Physical therapy is a great tactic for a number of pathologies and injury rehabilitation scenarios, and many people have had success taking this route for frozen shoulder. In our experience at Kinetik, we have seen individuals who become frustrated bouncing around to many different treatment facilities trying to find a form of therapy that their body responds well to. We pride ourselves on having the confidence to know we will be able to help whoever walks through our door, whether that is by hands on treatment, other modalities, or referring to a trusted practitioner who is suited to that specific task. That word “specific” is a keyword for us at Kinetik and is synonymous with individualized. Every form of treatment we provide is tailored to the individual we are working with. This is extremely important for someone with a pathology like frozen shoulder syndrome because the diagnosis is so general. It is necessary to dive deep into their history and the specifics of what is going on with their body to fully understand the whole picture of their condition and what the root cause is.

This brings us to an important question: what should I do then? There are a lot of great options when it comes to treating this pathology. A safe place to start is with a skilled manual therapist who has a comprehensive understanding of the shoulder capsule, the muscles of the rotator cuff, and it’s proper functions. This way a more in depth evaluation of the initial overarching diagnoses can be performed which will give more insight into what actually needs to be done to restore proper mechanics and tissue health to the shoulder. Typically a combination of soft tissue manipulation, to break up scar tissue and realign structures that have been pulled out of place, mixed with very specific corrective exercises, to strengthen the appropriate posterior cuff muscles while the humerus and scapula are in their correct anatomical position, is going to be a winning formula. Another modality, acupuncture, is a useful tool for especially tricky cases or those that have progressed to an extremely limited range of motion ( >15°). Needling has the unique ability to encourage a person to relax into a parasympathetic state, and mixed with the benefits of the actual needle placement, can produce some incredible results. For those who are itching to push through the recovery process as fast as possible, whether it is due to sports performance goals or simply being tired of dealing with this syndrome for an extended period of time, deep tissue laser therapy has been shown to reduce pain, increase range of motion, and improve ability to complete activities of daily living. The last “fast tracking” modality is a unique stim device called the ATOM.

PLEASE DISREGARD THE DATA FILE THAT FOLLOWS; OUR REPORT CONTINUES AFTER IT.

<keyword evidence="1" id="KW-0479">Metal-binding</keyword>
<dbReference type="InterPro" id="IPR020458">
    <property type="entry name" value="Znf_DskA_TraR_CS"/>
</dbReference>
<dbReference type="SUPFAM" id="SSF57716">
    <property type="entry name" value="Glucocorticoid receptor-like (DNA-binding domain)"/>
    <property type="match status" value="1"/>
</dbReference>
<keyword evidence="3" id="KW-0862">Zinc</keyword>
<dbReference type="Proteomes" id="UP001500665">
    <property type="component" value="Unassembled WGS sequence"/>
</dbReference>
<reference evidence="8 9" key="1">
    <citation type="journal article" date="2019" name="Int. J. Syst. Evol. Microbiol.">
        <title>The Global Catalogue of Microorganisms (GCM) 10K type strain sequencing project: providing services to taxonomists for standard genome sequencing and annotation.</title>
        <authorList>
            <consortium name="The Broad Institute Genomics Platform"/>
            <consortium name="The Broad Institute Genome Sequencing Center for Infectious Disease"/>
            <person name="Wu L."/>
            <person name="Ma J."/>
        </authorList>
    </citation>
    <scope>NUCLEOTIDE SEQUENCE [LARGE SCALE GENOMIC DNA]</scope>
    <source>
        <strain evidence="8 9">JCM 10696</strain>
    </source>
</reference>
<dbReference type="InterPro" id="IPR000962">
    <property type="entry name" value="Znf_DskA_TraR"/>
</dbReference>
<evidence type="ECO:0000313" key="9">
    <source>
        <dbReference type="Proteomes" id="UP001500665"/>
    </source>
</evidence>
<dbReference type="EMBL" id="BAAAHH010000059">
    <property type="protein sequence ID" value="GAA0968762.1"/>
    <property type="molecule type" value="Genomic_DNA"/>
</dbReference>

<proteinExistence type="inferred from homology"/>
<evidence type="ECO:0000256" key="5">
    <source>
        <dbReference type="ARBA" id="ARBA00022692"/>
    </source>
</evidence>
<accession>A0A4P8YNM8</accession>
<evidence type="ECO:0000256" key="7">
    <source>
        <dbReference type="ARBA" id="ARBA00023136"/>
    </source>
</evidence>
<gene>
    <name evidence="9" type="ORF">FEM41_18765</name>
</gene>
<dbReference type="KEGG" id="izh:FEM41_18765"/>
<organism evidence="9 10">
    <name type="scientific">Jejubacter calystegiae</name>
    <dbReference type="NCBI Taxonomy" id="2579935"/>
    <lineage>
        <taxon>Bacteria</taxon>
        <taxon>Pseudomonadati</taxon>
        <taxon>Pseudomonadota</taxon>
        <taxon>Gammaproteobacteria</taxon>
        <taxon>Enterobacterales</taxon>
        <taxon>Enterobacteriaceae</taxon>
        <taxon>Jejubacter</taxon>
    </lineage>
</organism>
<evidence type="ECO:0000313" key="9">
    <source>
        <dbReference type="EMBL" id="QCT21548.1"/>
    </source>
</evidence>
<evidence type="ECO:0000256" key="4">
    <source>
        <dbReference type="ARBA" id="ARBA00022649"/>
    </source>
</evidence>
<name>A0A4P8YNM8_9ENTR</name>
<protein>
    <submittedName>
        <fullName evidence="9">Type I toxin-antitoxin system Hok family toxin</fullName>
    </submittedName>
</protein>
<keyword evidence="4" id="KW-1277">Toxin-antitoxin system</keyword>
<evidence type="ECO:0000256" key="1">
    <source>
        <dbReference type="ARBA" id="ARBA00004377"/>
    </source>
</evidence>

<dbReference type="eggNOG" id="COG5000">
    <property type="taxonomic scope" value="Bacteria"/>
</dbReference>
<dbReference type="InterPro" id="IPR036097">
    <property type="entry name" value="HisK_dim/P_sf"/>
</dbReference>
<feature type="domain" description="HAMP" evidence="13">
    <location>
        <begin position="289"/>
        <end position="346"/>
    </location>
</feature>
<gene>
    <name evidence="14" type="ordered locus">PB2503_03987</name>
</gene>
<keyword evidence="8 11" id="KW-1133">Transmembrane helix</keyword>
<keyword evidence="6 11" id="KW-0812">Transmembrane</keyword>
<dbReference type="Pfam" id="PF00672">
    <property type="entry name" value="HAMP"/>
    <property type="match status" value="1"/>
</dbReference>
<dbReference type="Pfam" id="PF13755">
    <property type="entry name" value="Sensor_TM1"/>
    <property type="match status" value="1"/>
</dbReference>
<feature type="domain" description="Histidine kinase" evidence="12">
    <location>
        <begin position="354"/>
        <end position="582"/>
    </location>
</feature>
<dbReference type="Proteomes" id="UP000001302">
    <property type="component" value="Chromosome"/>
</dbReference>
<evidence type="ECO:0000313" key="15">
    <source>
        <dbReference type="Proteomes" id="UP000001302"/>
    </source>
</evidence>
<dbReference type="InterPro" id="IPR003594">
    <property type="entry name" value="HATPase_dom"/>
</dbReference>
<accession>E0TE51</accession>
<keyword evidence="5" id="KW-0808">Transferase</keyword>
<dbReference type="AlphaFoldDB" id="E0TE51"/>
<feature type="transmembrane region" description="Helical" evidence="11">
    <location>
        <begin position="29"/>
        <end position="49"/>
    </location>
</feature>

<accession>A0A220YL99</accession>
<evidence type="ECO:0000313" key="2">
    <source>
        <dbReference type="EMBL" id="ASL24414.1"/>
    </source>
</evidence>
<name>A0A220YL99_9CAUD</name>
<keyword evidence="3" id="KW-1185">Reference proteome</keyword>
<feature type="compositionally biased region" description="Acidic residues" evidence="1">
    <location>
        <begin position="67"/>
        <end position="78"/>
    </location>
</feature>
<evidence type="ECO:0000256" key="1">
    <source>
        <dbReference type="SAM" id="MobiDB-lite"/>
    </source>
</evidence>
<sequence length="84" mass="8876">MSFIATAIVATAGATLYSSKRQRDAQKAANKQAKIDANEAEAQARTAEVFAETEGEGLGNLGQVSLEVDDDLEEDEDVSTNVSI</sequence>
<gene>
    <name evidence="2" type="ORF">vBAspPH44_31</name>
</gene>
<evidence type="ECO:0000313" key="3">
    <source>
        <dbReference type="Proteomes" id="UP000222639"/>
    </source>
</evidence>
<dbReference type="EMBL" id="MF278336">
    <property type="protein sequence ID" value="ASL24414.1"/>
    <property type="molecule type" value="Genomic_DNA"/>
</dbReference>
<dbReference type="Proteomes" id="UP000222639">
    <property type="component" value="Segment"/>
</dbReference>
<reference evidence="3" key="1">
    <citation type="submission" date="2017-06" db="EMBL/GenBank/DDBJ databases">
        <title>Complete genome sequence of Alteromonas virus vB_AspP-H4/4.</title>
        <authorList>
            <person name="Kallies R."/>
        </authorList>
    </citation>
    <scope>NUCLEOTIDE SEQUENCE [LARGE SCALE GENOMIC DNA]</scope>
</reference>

This device can help find the root problems by showing where the electrical current meets the most resistance while traveling through a person’s rotator cuff because of its unique electrical waveform. It can also improve muscular motor unit recruitment and the speed of the hypertrophic response to corrective exercise which will improve shoulder function and range of motion quicker than corrective exercise by itself.

While all of these modalities are great options and we have seen positive results with them at our facility, the first step for anyone with adhesive capsulitis should be figuring out the specifics of their own general diagnosis. Like I mentioned above, this is best done by a skilled manual therapist who can point the individual in the right direction to ensure they are doing the correct steps to reverse this debilitating syndrome and return normal shoulder function, and consequently improve their overall quality of life.

– By David Barnet

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David Barnett